BEING FEMALE AND DISABLED

“Unable to use a part of your body properly,” Google defines the word ‘disabled‘. But for the Indian people, this description is purely passable. In this article, we will perceive what it is like being female and disabled on our native soil. 

Unlike other countries, disability in India is impacted by social divisions such as class and caste. Like adding fuel to the fire, women with disabilities are more marginalised than their male counterparts here.

Even when they are born, it is deemed to be parents’ sin. If they come during the time we depart from home, it is believed to be a bad omen. If they are enrolled in a school, they will hardly be accepted by other children. 

For a girl with a wheelchair to reach college as a day scholar, she must have, at least, an adapted car or be assisted by a driver. And it is even hard for any disabled girl to dwell in a hostel. If you can remember well, I have written about it in my previous article.

Their beauty is a tool to feel pity for our society. Due to their evident poverty, they are mostly dependent on charity. Even if they are mortified there, it can’t be notified to their family, for the cost of the course is free. 

Disabled girls are labelled as not having any sexuality. They either remain a virgin for their lifetime or are rapidly ravished by ableist men. But they are forbidden from loving an abled man. Killing their inner ambition and entire emotion, they are implored to prepare for every government examination as they have a 3% reservation.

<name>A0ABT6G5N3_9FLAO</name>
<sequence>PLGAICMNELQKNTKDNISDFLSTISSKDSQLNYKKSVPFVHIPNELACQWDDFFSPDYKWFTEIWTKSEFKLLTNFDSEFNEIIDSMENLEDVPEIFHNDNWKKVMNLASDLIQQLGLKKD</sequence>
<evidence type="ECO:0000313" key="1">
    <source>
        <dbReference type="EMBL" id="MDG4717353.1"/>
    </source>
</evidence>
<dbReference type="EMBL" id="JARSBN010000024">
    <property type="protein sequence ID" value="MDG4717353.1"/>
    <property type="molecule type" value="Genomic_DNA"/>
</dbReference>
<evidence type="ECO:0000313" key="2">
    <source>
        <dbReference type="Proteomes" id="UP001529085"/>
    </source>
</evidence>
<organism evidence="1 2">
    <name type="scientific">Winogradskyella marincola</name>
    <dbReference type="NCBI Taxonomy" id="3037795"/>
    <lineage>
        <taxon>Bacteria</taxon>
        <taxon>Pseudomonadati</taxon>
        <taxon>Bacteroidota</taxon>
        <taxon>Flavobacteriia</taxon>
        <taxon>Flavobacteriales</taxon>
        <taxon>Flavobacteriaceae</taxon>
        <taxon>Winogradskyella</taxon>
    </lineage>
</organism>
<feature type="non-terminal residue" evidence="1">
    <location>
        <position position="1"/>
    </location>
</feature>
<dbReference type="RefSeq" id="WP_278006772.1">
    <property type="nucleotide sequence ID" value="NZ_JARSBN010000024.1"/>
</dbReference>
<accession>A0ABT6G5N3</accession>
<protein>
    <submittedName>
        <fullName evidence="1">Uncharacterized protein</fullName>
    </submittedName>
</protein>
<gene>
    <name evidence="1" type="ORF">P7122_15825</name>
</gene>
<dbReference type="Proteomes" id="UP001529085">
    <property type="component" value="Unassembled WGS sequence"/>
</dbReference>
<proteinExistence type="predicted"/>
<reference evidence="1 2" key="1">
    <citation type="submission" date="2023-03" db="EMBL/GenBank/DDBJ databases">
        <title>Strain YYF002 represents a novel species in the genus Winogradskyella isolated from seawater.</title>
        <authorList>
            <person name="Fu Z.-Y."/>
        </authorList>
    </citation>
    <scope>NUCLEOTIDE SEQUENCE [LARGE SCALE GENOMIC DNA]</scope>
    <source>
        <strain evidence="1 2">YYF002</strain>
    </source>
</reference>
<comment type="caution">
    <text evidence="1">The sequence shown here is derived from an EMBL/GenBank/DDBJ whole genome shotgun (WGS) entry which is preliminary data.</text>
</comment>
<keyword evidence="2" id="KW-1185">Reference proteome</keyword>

Most of their families will go hungry if they don’t win a pension monthly. Even if these girls obtain a degree eventually, they are less likely to become self-supporting economically. Although they get employed sometimes, they are only paid less. It is easy for a hand to be ready with one rupee, but it is shabby to offer them a decent salary. 

These are very few things in the life of every Indian disabled female. Dalit and illiterate girls are twofold vulnerable. We don’t discard even a machine if one of its parts has broken. Then, why do we neglect a disabled person? They can use all their body parts except one. For me, this is the equitable definition. 

These women are neither bad omens nor inspirations. Just like us, they are none but humans

Note: In this article, I have used third person plural, albeit I am a disabled girl.

About the author

Reshma Selvaraj

Hello, my name is Reshma Selvaraj. I am a graduate with a bachelor's degree in English. I am from a village called Kombadi Thalavaipuram in Tuticorin, a southern district in the Indian state of Tamil Nadu. Tamil is my mother tongue. Though I studied English as a second language during my schooling, I enjoyed reading English poems and essays. As years passed by, I enrolled to study the literature of English in a college. That was when I began to read a lot of books both in Tamil and English. Thus I started to have a dream of becoming a writer. I have already written and published two short stories. The first short story, entitled “I have an interview tomorrow”, depicts the life of a disabled graduate searching for a job, and the second short story, titled “Aval Oru Maram”, defines the deforestation happening in the Western Ghats of India. This blog is to show the world that I am becoming what I wanted to become, and I hope that it will help you to become what you want to become.

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